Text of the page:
Keywords: fed funds market; quarter-end volatility
    JEL: E5 G1
  24. By: Rohan Kekre (University of Chicago - Booth School of Business); Moritz Lenel (Princeton University - Bendheim Center for Finance)
    Abstract: We study the transmission of monetary policy through risk premia in a heterogeneous agent New Keynesian environment. Heterogeneity in households' marginal propensity to take risk (MPR) summarizes differences in portfolio choice on the margin. An unexpected reduction in the nominal interest rate redistributes to households with high MPRs, lowering risk premia and amplifying the stimulus to the real economy. Quantitatively, this mechanism rationalizes the role of news about future excess returns in driving the stock market response to monetary policy shocks.
    Keywords: monetary policy, risk premia, heterogeneous agents
    JEL: E44 E63 G12
    Date: 2020
  25. By: Mogaji, Peter Kehinde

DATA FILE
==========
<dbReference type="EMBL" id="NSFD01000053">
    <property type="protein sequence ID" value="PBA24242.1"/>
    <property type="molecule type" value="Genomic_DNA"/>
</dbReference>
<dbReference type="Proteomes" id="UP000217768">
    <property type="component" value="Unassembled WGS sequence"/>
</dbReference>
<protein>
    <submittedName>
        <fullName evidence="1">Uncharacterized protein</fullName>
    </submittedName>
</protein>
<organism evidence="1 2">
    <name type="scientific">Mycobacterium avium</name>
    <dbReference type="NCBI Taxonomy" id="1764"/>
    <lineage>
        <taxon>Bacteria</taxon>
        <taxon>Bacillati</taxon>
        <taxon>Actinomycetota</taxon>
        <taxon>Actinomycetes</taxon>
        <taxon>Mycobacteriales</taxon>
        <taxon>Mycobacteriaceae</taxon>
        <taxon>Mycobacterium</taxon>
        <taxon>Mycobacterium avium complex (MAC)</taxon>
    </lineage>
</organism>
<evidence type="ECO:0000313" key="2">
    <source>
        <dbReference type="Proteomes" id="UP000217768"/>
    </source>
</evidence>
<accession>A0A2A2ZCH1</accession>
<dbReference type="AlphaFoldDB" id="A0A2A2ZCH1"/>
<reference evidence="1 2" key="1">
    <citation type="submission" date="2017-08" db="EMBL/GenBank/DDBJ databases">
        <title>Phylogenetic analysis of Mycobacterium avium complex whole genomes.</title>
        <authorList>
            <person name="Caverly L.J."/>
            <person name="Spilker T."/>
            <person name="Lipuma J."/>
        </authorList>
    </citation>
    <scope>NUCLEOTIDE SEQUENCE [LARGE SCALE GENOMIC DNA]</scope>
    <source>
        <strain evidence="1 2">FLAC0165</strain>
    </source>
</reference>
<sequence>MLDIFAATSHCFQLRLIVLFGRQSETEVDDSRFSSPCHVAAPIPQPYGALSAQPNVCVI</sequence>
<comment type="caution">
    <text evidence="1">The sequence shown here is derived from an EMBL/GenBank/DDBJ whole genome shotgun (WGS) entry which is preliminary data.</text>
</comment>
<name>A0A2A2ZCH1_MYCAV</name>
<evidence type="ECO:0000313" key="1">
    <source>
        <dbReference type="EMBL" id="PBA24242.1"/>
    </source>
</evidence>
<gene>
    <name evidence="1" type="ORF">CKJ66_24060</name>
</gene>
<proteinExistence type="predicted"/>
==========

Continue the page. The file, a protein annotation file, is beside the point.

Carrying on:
Abstract: This paper aims at investigating the fragility of banking sectors within the West African Monetary Zone and drawing inferences on the implications of the instability (or otherwise) of the banking systems for the proposed currency union in West Africa. As a matter of relevance and significance, the degree of fragility of the six banking sectors within the WAMZ was investigated so as to determine the extent to which this future currency union in prone to banking sector-induced financial instability which could bring the feasibility and sustainability of the currency union into jeopardy and doubt. Drawing from the theoretical underpinnings of probit model, multivariate probit regression models of banking sector fragility were constructed for the banking sectors in the member countries of the WAMZ. Determinants of the probability of crisis within these banking sectors were employed in multivariate probit models specification with annual data of these six WAMZ countries spanning over a period of time between 1980 and 2013 in which event approach was adopted in identifying episodes of banking problems over this 14-year period. The study noted the stability (or otherwise) of the Nigerian banking sector as paramount, conveying crucial implications for overall banking sector of the proposed WAMZ, given the country's banking strength and presence across the whole sub-continent. From the general outcomes of the probability tests of banking fragility across the WAMZ, banking systems within the zone portend moderate stability which gives assurance of a stable monetary integration of the WAMZ for now